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07 June 2018 Photo Supplied
Emotional safety during examinations

Mid-year exams have begun and with crunch time comes emotional upheaval. However, it is manageable and should not deter you from the end-goal of succeeding in your studies while maintaining high mental health standards.

“The exam period is a time when stress and anxiety levels are higher than usual. Stress can be positive and help you stay motivated and focused. However, too much stress can be unhelpful and can make you feel overwhelmed, confused, exhausted and edgy,” says Dr Melissa Barnaschone, Director of Student Counselling and Development at the University of the Free State (UFS).

According to Helpguide.Org: Trusted guide to mental & emotional health, “Mental and emotional health is about being happy, self-confident, self-aware, and resilient. People who are mentally healthy are able to cope with life’s challenges and recover from setbacks. But mental and emotional health requires knowledge, understanding, and effort to maintain. If your mental health isn’t as solid as you’d like it to be, here’s the good news: there are many things you can do to boost your mood, build resilience, and get more enjoyment out of life.”

For further details on topics including: Building Better Mental Health, Emotional Intelligence Toolkit, Benefits of Mindfulness, Improving Emotional Intelligence (EQ), Cultivating Happiness, visit the Help Guide. 

Dr Barnaschone has a few tips on how Kovsies can better approach academic anxiety during the examination period. Here is what she has to say:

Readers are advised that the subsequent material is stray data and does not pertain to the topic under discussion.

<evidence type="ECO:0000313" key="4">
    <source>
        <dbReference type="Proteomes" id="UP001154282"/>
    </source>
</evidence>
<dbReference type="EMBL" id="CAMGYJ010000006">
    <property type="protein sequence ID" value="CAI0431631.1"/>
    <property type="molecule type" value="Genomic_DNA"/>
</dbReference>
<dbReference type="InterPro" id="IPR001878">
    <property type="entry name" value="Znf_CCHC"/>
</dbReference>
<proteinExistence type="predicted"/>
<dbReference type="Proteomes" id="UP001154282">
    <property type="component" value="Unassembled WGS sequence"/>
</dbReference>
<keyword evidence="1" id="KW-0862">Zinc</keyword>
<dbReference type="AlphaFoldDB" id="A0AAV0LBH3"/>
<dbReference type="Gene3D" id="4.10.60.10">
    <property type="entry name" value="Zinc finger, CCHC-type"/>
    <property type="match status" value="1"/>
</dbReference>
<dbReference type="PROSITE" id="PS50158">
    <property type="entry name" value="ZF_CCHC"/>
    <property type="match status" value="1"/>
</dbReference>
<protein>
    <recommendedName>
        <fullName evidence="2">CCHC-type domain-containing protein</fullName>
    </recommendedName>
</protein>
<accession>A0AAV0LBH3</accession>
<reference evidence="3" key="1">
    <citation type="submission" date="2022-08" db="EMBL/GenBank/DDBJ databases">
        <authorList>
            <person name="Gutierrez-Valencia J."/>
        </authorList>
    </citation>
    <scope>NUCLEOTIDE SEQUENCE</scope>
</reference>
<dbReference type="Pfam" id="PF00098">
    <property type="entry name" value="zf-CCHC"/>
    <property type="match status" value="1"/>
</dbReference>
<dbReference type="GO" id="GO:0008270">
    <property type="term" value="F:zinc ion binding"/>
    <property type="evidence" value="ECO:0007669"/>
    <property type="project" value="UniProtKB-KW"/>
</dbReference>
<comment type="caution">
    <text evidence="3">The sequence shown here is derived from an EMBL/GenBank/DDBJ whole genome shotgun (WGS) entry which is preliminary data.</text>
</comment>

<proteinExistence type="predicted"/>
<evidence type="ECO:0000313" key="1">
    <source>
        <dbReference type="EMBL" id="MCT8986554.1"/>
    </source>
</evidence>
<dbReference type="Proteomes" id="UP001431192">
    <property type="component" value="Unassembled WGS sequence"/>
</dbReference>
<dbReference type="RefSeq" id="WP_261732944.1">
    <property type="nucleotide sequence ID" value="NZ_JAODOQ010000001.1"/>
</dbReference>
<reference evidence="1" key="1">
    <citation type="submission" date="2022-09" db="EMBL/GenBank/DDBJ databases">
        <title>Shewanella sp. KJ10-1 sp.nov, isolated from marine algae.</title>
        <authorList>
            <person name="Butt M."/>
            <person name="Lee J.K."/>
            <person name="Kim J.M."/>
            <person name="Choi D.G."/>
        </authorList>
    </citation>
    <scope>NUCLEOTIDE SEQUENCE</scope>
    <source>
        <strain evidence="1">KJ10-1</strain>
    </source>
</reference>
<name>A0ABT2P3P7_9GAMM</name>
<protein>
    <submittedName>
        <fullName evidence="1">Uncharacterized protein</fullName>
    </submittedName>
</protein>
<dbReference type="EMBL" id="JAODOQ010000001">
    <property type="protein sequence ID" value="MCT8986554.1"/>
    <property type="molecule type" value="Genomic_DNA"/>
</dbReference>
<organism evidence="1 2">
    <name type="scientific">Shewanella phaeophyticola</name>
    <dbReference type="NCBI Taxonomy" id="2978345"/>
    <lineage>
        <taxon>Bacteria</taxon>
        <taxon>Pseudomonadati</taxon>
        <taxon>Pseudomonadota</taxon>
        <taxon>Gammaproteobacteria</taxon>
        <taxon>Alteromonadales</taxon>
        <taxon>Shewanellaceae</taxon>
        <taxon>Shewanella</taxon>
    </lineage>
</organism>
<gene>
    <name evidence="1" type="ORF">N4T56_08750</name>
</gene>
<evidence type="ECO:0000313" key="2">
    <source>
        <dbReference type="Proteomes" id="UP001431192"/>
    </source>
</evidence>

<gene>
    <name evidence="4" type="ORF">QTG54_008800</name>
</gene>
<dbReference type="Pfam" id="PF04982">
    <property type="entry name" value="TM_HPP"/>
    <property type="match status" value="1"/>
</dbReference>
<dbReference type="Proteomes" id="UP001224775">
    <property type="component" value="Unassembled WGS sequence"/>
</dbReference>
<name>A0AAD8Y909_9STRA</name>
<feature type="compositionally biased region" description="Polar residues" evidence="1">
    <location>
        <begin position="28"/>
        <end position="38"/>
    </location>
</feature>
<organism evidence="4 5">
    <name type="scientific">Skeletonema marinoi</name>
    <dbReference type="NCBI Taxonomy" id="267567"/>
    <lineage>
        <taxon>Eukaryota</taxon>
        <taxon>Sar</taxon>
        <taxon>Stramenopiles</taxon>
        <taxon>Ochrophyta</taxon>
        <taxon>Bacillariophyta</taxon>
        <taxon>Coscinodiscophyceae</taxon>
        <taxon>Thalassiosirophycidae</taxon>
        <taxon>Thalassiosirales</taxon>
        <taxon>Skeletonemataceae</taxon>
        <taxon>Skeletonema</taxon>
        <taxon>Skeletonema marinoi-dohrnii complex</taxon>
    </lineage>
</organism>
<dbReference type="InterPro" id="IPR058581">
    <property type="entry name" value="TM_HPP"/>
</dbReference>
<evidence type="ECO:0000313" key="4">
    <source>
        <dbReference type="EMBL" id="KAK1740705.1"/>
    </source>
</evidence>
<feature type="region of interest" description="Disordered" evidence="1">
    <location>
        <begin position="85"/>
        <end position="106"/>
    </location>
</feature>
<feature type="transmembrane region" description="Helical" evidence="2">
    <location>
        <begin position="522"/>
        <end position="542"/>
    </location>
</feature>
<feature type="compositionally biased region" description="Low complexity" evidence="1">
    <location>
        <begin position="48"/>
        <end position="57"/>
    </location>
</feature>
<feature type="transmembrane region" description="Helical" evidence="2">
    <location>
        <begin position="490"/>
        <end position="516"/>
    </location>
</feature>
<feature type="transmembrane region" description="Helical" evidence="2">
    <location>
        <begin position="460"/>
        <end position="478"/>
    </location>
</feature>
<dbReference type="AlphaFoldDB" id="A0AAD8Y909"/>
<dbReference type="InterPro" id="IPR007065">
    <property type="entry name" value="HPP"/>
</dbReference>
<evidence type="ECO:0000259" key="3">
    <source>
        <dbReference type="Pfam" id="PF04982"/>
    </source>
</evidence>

News Archive

Different religions introduced at UFS forum
2010-08-18

 
Mr Ronnie Rosen, leader of the Jewish community in Bloemfontein.

The Inter-Religious Forum (IRF) of the Faculty of Theology at the University of the Free State (UFS) has started a discussion series which offer the opportunity to different religions to introduce themselves. According to Rev. Maniraj Sukdaven from the Department of Religion Studies at the UFS, the purpose of the discourse series is to get to know more about one another’s religion within an atmosphere of respect.

During the last IRF meeting, Mr Ronnie Rosen, leader of the Jewish community in Bloemfontein, gave a talk about the Jewish religion. According to him there is a wide range of Jewish people.

“The one thing, however, that all Jewish people have in common is the Torah or Law-Book. There are 613 instructions that help a Jewish person to organise his life according to the Jewish way of life. For example, a Jewish person who wants to obey the Torah would not consume dairy products and protein together. This life style is not only regarded as a religion, but a way of life, which constantly makes a person aware of his relationship with God,” he explained.

Another interesting fact that transpired during the discussion was that, for the first time in the history of the world, there are more Jews in Israel than in other concentrated areas across the world. Five (5) million Jews are currently living in Israel, while the remaining 10 million Jews are spread across the world.

During the meeting of the IRF forum, persons from amongst others the Baha’i, Hindu and Christian religions participated in the discussion. Other religions that have already been discussed are Hinduism, Christianity, Islam and Rastafarians.

The IRF will also be involved in the structuring of course material about the different religions and an inter-religious conference will be part of the IRF’s programme in 2011.

The IRF is the only institution of its kind at South African universities.



 

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